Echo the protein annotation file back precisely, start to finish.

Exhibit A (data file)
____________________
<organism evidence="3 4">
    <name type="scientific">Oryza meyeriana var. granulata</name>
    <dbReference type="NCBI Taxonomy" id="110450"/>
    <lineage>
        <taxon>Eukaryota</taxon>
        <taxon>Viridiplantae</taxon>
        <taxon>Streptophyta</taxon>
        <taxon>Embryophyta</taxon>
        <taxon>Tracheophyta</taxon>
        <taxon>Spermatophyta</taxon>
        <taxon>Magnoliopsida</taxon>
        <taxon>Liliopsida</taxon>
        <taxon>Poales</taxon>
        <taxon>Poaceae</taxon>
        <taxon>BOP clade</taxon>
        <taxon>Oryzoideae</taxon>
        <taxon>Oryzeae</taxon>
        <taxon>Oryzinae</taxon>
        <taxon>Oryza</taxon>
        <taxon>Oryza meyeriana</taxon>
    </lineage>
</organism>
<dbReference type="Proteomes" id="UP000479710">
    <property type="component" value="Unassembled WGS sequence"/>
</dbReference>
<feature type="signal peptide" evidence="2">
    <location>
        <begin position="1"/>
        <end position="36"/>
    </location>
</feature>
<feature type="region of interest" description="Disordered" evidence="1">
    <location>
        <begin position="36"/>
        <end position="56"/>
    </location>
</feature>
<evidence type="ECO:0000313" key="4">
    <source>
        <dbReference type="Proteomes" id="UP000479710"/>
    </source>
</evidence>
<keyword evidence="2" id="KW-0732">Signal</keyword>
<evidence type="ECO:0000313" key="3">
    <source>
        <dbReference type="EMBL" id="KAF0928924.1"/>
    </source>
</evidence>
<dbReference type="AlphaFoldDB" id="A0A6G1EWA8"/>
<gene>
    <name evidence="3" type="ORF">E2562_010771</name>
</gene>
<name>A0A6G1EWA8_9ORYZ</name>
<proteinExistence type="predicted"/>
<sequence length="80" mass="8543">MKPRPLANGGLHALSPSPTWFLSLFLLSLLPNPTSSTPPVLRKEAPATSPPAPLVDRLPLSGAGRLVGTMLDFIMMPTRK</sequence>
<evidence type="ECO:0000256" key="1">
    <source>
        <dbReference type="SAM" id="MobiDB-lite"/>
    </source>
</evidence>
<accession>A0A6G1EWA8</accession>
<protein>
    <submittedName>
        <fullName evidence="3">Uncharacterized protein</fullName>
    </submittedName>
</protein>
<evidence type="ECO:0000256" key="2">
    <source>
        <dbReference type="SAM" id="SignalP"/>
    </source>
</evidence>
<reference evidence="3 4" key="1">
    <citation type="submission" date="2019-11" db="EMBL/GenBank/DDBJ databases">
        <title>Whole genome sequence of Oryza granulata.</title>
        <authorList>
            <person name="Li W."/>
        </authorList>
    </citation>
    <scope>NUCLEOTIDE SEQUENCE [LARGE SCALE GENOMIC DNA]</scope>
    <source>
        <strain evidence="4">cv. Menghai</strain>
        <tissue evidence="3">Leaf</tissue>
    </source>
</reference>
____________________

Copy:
<organism evidence="3 4">
    <name type="scientific">Oryza meyeriana var. granulata</name>
    <dbReference type="NCBI Taxonomy" id="110450"/>
    <lineage>
        <taxon>Eukaryota</taxon>
        <taxon>Viridiplantae</taxon>
        <taxon>Streptophyta</taxon>
        <taxon>Embryophyta</taxon>
        <taxon>Tracheophyta</taxon>
        <taxon>Spermatophyta</taxon>
        <taxon>Magnoliopsida</taxon>
        <taxon>Liliopsida</taxon>
        <taxon>Poales</taxon>
        <taxon>Poaceae</taxon>
        <taxon>BOP clade</taxon>
        <taxon>Oryzoideae</taxon>
        <taxon>Oryzeae</taxon>
        <taxon>Oryzinae</taxon>
        <taxon>Oryza</taxon>
        <taxon>Oryza meyeriana</taxon>
    </lineage>
</organism>
<dbReference type="Proteomes" id="UP000479710">
    <property type="component" value="Unassembled WGS sequence"/>
</dbReference>
<feature type="signal peptide" evidence="2">
    <location>
        <begin position="1"/>
        <end position="36"/>
    </location>
</feature>
<feature type="region of interest" description="Disordered" evidence="1">
    <location>
        <begin position="36"/>
        <end position="56"/>
    </location>
</feature>
<evidence type="ECO:0000313" key="4">
    <source>
        <dbReference type="Proteomes" id="UP000479710"/>
    </source>
</evidence>
<keyword evidence="2" id="KW-0732">Signal</keyword>
<evidence type="ECO:0000313" key="3">
    <source>
        <dbReference type="EMBL" id="KAF0928924.1"/>
    </source>
</evidence>
<dbReference type="AlphaFoldDB" id="A0A6G1EWA8"/>
<gene>
    <name evidence="3" type="ORF">E2562_010771</name>
</gene>
<name>A0A6G1EWA8_9ORYZ</name>
<proteinExistence type="predicted"/>
<sequence length="80" mass="8543">MKPRPLANGGLHALSPSPTWFLSLFLLSLLPNPTSSTPPVLRKEAPATSPPAPLVDRLPLSGAGRLVGTMLDFIMMPTRK</sequence>
<evidence type="ECO:0000256" key="1">
    <source>
        <dbReference type="SAM" id="MobiDB-lite"/>
    </source>
</evidence>
<accession>A0A6G1EWA8</accession>
<protein>
    <submittedName>
        <fullName evidence="3">Uncharacterized protein</fullName>
    </submittedName>
</protein>
<evidence type="ECO:0000256" key="2">
    <source>
        <dbReference type="SAM" id="SignalP"/>
    </source>
</evidence>
<reference evidence="3 4" key="1">
    <citation type="submission" date="2019-11" db="EMBL/GenBank/DDBJ databases">
        <title>Whole genome sequence of Oryza granulata.</title>
        <authorList>
            <person name="Li W."/>
        </authorList>
    </citation>
    <scope>NUCLEOTIDE SEQUENCE [LARGE SCALE GENOMIC DNA]</scope>
    <source>
        <strain evidence="4">cv. Menghai</strain>
        <tissue evidence="3">Leaf</tissue>
    </source>
</reference>